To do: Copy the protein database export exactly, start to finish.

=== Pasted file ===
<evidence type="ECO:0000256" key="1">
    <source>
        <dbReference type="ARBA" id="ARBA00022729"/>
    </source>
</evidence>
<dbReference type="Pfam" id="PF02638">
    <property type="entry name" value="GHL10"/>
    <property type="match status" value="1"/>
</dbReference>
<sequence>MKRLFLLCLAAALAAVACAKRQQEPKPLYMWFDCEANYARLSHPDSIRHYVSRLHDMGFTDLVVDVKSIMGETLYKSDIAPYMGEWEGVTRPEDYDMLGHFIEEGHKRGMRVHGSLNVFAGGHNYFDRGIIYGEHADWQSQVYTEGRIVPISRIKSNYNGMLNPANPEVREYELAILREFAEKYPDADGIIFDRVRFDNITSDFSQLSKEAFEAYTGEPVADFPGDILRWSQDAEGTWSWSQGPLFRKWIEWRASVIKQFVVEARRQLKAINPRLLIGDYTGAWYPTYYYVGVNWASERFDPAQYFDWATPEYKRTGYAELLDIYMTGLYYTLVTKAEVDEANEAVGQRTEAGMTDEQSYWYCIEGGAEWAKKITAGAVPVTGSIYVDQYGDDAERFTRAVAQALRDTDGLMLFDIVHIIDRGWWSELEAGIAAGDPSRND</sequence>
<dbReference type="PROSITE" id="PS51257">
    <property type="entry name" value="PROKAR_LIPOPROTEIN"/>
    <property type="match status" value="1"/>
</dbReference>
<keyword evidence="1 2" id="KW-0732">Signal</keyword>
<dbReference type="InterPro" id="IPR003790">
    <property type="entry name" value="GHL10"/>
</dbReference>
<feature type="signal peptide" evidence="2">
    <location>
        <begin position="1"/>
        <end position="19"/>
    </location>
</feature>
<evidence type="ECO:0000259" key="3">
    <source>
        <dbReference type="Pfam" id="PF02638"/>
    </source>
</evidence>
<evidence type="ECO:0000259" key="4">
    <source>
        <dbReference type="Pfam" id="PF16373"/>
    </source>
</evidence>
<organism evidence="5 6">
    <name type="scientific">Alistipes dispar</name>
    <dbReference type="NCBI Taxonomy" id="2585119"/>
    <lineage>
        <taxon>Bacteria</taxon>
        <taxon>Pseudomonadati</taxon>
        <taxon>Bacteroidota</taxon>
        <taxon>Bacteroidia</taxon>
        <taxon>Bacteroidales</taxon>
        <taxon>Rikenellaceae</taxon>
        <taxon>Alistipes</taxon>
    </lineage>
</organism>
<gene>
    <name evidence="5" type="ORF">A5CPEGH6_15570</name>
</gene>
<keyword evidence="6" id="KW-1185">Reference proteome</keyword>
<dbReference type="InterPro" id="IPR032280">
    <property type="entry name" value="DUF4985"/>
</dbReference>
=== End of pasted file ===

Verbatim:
<evidence type="ECO:0000256" key="1">
    <source>
        <dbReference type="ARBA" id="ARBA00022729"/>
    </source>
</evidence>
<dbReference type="Pfam" id="PF02638">
    <property type="entry name" value="GHL10"/>
    <property type="match status" value="1"/>
</dbReference>
<sequence>MKRLFLLCLAAALAAVACAKRQQEPKPLYMWFDCEANYARLSHPDSIRHYVSRLHDMGFTDLVVDVKSIMGETLYKSDIAPYMGEWEGVTRPEDYDMLGHFIEEGHKRGMRVHGSLNVFAGGHNYFDRGIIYGEHADWQSQVYTEGRIVPISRIKSNYNGMLNPANPEVREYELAILREFAEKYPDADGIIFDRVRFDNITSDFSQLSKEAFEAYTGEPVADFPGDILRWSQDAEGTWSWSQGPLFRKWIEWRASVIKQFVVEARRQLKAINPRLLIGDYTGAWYPTYYYVGVNWASERFDPAQYFDWATPEYKRTGYAELLDIYMTGLYYTLVTKAEVDEANEAVGQRTEAGMTDEQSYWYCIEGGAEWAKKITAGAVPVTGSIYVDQYGDDAERFTRAVAQALRDTDGLMLFDIVHIIDRGWWSELEAGIAAGDPSRND</sequence>
<dbReference type="PROSITE" id="PS51257">
    <property type="entry name" value="PROKAR_LIPOPROTEIN"/>
    <property type="match status" value="1"/>
</dbReference>
<keyword evidence="1 2" id="KW-0732">Signal</keyword>
<dbReference type="InterPro" id="IPR003790">
    <property type="entry name" value="GHL10"/>
</dbReference>
<feature type="signal peptide" evidence="2">
    <location>
        <begin position="1"/>
        <end position="19"/>
    </location>
</feature>
<evidence type="ECO:0000259" key="3">
    <source>
        <dbReference type="Pfam" id="PF02638"/>
    </source>
</evidence>
<evidence type="ECO:0000259" key="4">
    <source>
        <dbReference type="Pfam" id="PF16373"/>
    </source>
</evidence>
<organism evidence="5 6">
    <name type="scientific">Alistipes dispar</name>
    <dbReference type="NCBI Taxonomy" id="2585119"/>
    <lineage>
        <taxon>Bacteria</taxon>
        <taxon>Pseudomonadati</taxon>
        <taxon>Bacteroidota</taxon>
        <taxon>Bacteroidia</taxon>
        <taxon>Bacteroidales</taxon>
        <taxon>Rikenellaceae</taxon>
        <taxon>Alistipes</taxon>
    </lineage>
</organism>
<gene>
    <name evidence="5" type="ORF">A5CPEGH6_15570</name>
</gene>
<keyword evidence="6" id="KW-1185">Reference proteome</keyword>
<dbReference type="InterPro" id="IPR032280">
    <property type="entry name" value="DUF4985"/>
</dbReference>